American novelist George Washington Cable

George Washington Cable moved with his family to Northampton in 1885 after his essays encouraging racial equality and voicing opposition Jim Crow brought hostility against him in his native New Orleans.

The People’s Institute was founded in 1887 by Southern novelist George Washington Cable (1844-1925). Originally known as the Home Culture Clubs, the Institute continues to serve people of Northampton and the surrounding communities.

The initial Home Culture Clubs were organized as reading groups to help build bridges between peoples of different economic circumstances; they at first met in the homes of participants. Cable soon discover that people of different means felt uncomfortable meeting in one another’s homes and so determined that it would be better to hold meetings in some public location. As a consequence, by 1880 two reading rooms (one of which was reserved for the “ladies”) were rented above what was then McCallum’s Department store at 152 Main Street.

With the availability of this public and mutually comfortable space, club membership did indeed increase, so much so that by the early 1890′s a clubhouse was needed, and one was established in the old Methodist Church at 41 Center Street. The Home Culture Club movement which Cable founded spread to several other states; in fact, by 1892 there were some 300 members belonging to some 42 clubs. The greatest concentration of Home Culture Club activity, however, always remained in Northampton.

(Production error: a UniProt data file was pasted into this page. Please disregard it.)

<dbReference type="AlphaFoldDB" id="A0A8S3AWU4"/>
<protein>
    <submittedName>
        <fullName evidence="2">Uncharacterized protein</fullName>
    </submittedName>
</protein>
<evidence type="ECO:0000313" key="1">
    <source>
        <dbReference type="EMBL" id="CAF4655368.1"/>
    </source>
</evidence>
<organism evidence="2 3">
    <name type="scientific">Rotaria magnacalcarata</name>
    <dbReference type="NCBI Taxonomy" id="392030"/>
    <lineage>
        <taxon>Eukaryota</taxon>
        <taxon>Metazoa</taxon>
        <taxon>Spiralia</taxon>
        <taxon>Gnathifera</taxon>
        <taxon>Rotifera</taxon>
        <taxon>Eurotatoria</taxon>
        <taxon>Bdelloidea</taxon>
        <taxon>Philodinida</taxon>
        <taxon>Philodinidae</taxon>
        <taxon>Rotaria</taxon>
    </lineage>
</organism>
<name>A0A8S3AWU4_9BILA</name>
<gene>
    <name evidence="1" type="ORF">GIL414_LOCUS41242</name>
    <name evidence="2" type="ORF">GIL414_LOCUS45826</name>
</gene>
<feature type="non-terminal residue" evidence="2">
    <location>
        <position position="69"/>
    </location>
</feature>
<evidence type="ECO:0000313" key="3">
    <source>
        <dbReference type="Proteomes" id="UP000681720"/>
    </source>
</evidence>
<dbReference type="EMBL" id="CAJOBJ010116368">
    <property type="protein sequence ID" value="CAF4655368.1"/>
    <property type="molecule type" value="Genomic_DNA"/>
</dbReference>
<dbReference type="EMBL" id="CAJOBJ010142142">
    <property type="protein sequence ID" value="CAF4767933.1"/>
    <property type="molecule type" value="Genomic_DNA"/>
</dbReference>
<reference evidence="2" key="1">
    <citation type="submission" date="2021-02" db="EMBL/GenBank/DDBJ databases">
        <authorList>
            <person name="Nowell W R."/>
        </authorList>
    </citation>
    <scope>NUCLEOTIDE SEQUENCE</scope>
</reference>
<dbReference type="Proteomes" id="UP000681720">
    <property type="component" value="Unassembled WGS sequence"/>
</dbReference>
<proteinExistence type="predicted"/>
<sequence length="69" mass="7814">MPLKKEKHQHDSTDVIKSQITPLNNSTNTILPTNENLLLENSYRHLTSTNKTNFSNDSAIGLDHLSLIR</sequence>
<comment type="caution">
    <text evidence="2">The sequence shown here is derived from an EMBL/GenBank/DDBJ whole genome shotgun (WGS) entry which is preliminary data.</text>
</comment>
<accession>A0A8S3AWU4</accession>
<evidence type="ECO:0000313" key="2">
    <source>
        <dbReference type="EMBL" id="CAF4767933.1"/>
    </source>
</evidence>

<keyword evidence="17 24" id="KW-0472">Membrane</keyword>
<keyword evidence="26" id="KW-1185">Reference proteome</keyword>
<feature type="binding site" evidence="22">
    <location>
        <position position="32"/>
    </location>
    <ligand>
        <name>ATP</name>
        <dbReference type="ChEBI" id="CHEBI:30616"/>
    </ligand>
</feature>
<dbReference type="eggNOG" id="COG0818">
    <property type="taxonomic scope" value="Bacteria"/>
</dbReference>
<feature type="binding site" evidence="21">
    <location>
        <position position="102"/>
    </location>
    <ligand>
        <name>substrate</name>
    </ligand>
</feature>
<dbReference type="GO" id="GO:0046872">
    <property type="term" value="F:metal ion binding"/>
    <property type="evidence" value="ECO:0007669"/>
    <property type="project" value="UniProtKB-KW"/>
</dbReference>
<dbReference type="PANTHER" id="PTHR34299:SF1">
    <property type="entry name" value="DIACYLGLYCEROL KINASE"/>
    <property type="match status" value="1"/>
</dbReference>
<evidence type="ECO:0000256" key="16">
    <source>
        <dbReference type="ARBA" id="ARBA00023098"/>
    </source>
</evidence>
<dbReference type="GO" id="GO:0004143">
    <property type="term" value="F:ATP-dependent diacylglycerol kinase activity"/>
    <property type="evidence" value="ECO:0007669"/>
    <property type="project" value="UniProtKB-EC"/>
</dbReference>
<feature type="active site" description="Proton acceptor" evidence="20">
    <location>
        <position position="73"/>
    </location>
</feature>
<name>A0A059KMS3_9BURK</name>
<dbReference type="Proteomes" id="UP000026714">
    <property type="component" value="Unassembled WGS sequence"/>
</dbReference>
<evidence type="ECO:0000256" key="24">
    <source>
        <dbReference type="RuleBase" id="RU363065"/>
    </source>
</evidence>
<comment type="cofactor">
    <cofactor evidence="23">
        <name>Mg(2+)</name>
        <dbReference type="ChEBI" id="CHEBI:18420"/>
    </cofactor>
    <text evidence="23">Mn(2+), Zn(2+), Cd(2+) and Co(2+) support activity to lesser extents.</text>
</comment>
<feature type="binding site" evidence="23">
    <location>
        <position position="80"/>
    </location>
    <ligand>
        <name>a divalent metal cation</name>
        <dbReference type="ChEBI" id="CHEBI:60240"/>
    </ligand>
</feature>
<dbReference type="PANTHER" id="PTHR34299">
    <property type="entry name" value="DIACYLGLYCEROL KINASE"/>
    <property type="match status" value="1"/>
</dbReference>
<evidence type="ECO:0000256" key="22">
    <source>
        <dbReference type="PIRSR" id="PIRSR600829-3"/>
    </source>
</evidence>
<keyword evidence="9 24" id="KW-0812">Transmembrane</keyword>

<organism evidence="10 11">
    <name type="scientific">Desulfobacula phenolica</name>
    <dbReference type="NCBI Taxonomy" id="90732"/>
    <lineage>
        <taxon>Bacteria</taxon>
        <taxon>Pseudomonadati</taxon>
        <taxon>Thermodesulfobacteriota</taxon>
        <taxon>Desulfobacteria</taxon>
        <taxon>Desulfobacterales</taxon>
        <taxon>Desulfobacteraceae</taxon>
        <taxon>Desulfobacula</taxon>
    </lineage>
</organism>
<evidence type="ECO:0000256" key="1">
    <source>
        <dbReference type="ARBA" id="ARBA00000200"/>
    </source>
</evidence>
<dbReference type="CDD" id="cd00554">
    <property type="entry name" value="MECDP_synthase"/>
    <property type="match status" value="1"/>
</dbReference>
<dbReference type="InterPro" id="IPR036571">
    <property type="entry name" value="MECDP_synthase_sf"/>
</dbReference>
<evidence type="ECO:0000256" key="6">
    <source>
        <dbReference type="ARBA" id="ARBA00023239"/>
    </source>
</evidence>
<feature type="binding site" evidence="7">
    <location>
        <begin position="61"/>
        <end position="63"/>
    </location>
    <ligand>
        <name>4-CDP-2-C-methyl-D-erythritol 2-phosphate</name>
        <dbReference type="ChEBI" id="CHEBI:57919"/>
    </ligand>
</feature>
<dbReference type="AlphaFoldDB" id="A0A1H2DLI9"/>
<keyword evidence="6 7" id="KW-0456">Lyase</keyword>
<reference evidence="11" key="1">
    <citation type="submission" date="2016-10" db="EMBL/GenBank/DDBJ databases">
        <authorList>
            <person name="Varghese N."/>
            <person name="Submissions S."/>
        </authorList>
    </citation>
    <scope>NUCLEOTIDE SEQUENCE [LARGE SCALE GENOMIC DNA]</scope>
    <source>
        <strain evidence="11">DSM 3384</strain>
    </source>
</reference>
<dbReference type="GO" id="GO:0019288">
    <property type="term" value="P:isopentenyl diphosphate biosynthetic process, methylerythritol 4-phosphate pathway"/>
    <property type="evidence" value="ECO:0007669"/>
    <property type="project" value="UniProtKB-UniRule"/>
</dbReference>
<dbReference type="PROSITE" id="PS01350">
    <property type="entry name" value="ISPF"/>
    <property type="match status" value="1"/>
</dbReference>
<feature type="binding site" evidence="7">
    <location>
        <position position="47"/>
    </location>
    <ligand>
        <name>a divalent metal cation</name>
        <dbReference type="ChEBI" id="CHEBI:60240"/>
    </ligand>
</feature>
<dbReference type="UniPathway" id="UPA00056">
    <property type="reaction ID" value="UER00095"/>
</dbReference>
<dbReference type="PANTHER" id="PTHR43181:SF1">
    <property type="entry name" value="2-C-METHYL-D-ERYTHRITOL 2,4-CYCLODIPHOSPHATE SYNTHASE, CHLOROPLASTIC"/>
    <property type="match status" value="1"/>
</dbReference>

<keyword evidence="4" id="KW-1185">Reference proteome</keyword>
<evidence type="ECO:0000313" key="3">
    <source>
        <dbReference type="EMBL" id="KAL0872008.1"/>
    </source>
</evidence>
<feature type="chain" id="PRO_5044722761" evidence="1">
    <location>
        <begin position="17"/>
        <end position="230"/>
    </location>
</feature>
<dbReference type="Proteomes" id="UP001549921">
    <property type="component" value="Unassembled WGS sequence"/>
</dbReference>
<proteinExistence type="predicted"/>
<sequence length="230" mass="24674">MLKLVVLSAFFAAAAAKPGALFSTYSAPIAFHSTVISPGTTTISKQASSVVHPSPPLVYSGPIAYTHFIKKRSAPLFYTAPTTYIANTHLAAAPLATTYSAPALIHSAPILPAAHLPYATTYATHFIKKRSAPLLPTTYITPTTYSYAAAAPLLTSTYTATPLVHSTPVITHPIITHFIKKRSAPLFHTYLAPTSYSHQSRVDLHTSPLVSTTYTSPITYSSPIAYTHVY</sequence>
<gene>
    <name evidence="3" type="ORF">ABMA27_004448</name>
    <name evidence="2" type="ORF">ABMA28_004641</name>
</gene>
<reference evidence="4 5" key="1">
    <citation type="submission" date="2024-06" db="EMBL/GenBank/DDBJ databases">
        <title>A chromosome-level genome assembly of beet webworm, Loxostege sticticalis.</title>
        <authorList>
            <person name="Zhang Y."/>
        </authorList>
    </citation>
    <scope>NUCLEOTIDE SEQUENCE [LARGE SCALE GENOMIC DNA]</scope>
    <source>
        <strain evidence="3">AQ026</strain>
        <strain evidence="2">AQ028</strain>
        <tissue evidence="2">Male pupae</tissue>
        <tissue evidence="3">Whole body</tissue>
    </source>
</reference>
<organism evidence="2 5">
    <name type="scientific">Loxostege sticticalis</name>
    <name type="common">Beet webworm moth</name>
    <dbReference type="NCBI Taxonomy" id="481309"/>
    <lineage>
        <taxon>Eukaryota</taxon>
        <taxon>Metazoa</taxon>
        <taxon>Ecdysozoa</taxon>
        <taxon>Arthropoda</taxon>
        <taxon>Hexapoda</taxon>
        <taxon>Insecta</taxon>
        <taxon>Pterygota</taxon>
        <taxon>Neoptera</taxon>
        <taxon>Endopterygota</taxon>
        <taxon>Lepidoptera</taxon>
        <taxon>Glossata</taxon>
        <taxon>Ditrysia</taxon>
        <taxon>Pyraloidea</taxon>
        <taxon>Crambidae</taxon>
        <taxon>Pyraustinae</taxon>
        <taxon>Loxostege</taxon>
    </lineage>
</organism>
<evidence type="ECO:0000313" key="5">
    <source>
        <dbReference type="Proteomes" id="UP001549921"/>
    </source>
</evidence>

Initial funding of the Clubs came from small fees and contributions, most especially from the Lyman family of Northampton and the James family of New York City (one of whose members was originally from Northampton). In 1905, the building presently housing the People’s Institute was officially opened; it was constructed using a $50,000 gift from philanthropist Andrew Carnegie.

Over the years, the People’s Institute has housed a variety of programs offering different services designed to benefit the community. In the 1890′s classes were taught specifically for working people in subjects from botany to bookkeeping. In the early 1900′s, a school of domestic arts was established. English language classes and physical education programs were offered. A ballroom provided space for dances and theatrical programs. Annual garden competitions were sponsored.

Education and enlightenment became the goals of the Home Culture Clubs. According to the founder Cable, “we seek to establish between homes of contrary fortunes – and between homes and the homeless – relations which something must establish.” Because of this aim, the organization in 1909 became officially known as The People’s Institute.

Since its inception, the People’s Institute has enjoyed a strong relationship with another Northampton institution, Smith College. Smith College students frequently have served as tutors in a variety of subjects, and proceeds of the College’s annual Rally Day are donated to the Institute. College Presidents Seelye, Burton, and Neilson served on the Board of Directors, as did U.S. President Calvin Coolidge and his wife Grace.

The People’s Institute continues to offer programs funded by user fees and the United Way. Recent efforts have been directed especially toward serving children and senior citizens. As in the early part of the century, when meeting space was rented to union locals and the Carnegie Coin Club, additional income is generated by renting office space to various groups and individuals.